Having spent her early years in Labrador, the North was always part of Susan Chatwood’s circle of friends and family. So it felt like a natural place to land when she became a nurse in the 1980s and wanted to address the lack of access to health care in remote communities.
She ended up working as far north as anyone could: the Arctic.
“They’re wonderful communities and the environment is beautiful,” says Chatwood, an associate professor at the University of Toronto's Dalla Lana School of Public Health. “You make good friendships. I’ve been able to work with so many amazing Elders and learn so much from that.”
Recently, Chatwood, who is in Dalla Lana's social and behavioural health sciences division, received the Governor General’s 2019 Polar Medal for a lifetime of work on public health in the Arctic – and, in particular, studying and helping to improve access to culturally appropriate care.
“I think one of the biggest challenges in terms of access is the cultural appropriateness of the health-care system and how it operates in the northern context – being able to understand how northerners perceive wellness in their communities,” she says. “People have a very holistic perception of wellness: It’s not only whether you wake up and feel healthy but when you wake up, do you have access to land and food security? How has the caribou decline impacted community wellness?”
Especially in the North, where people are intimately connected to the land, climate change can’t be separated from public or personal health, she says – perhaps a foreshadowing of things to come in the rest of the world.
Similarly, understanding Indigenous perspectives means realizing “it’s not only about the health system treating diabetes, but is the health system able to connect with wildlife and asking what’s happening with the caribou?” she asks.
Chatwood has seen real progress on that front in recent years, with federal agencies and local health providers responding to the need for Indigenous Peoples to define sickness and health/wellness for themselves.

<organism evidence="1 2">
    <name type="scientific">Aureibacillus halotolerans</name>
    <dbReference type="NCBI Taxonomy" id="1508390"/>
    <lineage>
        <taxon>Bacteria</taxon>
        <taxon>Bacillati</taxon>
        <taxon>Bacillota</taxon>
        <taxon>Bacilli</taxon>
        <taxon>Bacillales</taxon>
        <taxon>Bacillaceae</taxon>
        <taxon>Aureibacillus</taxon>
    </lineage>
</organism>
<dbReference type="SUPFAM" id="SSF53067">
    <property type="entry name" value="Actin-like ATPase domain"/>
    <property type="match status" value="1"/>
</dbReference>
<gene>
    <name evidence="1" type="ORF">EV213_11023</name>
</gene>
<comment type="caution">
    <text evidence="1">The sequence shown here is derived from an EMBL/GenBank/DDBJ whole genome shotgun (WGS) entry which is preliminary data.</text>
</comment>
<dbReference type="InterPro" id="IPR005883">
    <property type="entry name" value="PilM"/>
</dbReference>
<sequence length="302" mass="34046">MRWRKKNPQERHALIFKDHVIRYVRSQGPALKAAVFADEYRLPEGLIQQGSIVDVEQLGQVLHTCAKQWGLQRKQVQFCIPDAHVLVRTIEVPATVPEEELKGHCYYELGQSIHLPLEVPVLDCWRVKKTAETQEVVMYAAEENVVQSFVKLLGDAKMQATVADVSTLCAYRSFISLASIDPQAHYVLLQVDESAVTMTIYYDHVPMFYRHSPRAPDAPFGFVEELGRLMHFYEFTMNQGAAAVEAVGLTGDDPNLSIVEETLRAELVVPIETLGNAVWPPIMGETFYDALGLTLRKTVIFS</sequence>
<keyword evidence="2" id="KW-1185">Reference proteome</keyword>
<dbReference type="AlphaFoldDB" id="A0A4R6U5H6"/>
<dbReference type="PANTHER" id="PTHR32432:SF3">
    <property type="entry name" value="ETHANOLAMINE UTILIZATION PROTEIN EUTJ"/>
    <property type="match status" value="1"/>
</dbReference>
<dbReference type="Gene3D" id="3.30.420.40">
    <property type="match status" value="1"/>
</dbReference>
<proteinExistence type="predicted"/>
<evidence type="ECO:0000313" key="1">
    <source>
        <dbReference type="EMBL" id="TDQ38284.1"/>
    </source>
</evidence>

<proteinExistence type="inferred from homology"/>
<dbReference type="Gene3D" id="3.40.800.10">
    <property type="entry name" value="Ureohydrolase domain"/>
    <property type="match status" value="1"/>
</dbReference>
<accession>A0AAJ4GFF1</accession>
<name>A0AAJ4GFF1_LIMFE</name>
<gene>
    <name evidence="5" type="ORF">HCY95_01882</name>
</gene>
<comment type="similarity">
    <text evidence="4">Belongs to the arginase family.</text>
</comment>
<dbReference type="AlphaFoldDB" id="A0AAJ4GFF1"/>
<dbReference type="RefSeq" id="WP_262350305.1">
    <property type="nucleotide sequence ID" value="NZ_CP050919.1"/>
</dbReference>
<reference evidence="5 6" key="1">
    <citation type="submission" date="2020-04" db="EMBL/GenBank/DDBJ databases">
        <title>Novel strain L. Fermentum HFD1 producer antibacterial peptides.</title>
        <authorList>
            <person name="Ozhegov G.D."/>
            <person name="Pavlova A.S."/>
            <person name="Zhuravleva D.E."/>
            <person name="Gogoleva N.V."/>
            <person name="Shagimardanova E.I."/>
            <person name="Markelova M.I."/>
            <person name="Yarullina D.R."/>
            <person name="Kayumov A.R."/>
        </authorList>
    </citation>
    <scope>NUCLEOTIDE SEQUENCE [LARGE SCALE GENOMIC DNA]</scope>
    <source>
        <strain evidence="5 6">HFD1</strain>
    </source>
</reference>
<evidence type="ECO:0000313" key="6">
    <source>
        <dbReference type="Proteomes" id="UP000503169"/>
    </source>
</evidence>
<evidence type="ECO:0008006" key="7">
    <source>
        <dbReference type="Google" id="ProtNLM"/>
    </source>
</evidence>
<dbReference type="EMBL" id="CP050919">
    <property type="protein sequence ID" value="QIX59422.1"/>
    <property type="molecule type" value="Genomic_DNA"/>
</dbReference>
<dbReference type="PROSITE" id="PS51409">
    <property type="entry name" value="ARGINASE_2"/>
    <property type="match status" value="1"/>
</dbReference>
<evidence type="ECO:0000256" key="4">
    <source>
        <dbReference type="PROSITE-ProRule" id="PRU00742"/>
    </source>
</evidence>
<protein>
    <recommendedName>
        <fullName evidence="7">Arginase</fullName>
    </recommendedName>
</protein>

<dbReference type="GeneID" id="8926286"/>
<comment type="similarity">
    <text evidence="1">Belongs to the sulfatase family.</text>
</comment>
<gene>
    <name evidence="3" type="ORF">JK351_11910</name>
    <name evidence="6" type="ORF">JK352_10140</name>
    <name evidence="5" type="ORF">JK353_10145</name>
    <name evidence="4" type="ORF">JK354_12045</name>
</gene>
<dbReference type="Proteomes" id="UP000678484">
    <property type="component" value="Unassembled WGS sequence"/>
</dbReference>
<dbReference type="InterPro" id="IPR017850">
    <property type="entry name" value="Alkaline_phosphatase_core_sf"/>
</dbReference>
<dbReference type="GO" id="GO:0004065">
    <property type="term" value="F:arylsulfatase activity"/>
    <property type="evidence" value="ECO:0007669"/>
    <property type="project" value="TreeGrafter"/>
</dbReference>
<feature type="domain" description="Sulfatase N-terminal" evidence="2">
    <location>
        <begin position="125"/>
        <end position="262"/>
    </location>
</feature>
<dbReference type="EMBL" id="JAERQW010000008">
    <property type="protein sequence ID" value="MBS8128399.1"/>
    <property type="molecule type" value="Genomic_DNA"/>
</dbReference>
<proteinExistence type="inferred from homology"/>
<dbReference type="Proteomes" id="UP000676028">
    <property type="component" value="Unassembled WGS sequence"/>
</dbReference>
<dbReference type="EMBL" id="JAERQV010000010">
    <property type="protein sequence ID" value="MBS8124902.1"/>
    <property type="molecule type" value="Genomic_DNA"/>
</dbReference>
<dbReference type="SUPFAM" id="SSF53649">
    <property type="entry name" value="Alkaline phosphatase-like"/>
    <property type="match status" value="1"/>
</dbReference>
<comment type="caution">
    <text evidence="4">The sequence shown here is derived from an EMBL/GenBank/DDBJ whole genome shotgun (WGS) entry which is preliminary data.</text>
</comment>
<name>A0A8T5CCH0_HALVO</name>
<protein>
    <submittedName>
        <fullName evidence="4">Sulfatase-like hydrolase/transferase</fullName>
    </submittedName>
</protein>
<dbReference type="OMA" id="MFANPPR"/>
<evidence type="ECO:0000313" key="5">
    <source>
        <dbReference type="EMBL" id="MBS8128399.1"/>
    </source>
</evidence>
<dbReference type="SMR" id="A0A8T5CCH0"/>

“It’s a very multi-year process but the conversations are taking place,” she says. “CIHR funding agencies are aware of this context and they’re also listening and wanting to understand and make sure they’re responding appropriately. You’re seeing communities designing their own programs, taking people out and providing mental health treatments on the land, taking a more holistic approach.”
A model program governed by Elders, the Arctic Indigenous Wellness Foundation has had great success providing first-line services for Indigenous people based on traditional knowledge, she says.
Susan Chatwood's photo of an Elder teaching a student, taken during her travels
Public health academics in the rest of Canada can help by creating co-learning environments for the next generation of Indigenous and non-Indigenous health providers, she says. And educators must recognize that students from the Far North don’t have access to the same educational opportunities as southern students, and strengths may come from an environmental or traditional knowledge background, rather than public health.
“Recognizing that will be very important if we’re going to promote ways for the current youth to be involved in public health,” she says.
On an international scale, Chatwood also helps share research and information around climate change and public health among the eight Arctic states.
“Climate change is a huge public health issue but it’s going to take huge work across sectors, cultures and borders,” says Chatwood, who serves as scientific director of the Yellowknife-based Institute for Circumpolar Health Research. “There are shared values in this region relating to Indigenous populations. So it’s helpful to compare how people are doing in Greenland versus Nunavut, and to look at policy successes in the Nordic countries and ask how these can be applied in the Canadian context with Indigenous values.”
Chatwood, who earned her PhD at the Institute of Medical Science at U of T, is also an associate professor at Dalla Lana's Institute of Healthy Policy, Management and Evaluation, and an associate professor at the University of Alberta’s School of Public Health.